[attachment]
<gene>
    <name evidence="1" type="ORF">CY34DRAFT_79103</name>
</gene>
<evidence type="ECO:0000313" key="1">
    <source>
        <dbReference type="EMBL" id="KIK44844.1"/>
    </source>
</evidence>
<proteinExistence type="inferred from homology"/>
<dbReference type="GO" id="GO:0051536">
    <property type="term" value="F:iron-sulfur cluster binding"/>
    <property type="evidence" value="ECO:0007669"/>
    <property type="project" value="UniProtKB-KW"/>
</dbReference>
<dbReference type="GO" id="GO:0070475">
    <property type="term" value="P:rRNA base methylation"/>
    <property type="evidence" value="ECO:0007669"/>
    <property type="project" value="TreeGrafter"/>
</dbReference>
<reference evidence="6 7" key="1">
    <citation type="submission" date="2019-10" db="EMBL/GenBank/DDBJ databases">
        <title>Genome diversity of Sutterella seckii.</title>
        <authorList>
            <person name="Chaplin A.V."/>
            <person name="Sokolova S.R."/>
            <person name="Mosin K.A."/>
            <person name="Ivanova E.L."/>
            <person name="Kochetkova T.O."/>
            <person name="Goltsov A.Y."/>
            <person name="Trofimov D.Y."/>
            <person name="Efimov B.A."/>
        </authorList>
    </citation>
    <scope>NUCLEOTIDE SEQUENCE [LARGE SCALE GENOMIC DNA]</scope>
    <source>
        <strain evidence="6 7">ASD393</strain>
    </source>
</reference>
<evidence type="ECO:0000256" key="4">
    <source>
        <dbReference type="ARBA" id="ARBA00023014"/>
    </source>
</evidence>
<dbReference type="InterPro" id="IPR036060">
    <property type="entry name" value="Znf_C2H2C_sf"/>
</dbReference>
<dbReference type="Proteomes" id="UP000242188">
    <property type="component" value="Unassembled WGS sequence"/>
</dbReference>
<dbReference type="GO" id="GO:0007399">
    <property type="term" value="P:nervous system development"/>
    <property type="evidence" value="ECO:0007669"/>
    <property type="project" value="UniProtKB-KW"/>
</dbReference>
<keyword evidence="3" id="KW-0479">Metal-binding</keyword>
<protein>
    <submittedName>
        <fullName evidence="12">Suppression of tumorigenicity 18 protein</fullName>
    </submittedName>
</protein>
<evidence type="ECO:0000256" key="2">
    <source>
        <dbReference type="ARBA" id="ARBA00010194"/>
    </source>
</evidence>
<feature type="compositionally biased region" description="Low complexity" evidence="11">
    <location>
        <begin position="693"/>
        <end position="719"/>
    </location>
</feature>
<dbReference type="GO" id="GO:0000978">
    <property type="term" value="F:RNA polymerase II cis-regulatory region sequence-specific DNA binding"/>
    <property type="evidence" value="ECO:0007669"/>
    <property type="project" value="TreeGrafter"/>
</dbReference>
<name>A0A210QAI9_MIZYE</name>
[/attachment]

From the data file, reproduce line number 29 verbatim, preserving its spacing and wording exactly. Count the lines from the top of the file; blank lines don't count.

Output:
            <person name="Goltsov A.Y."/>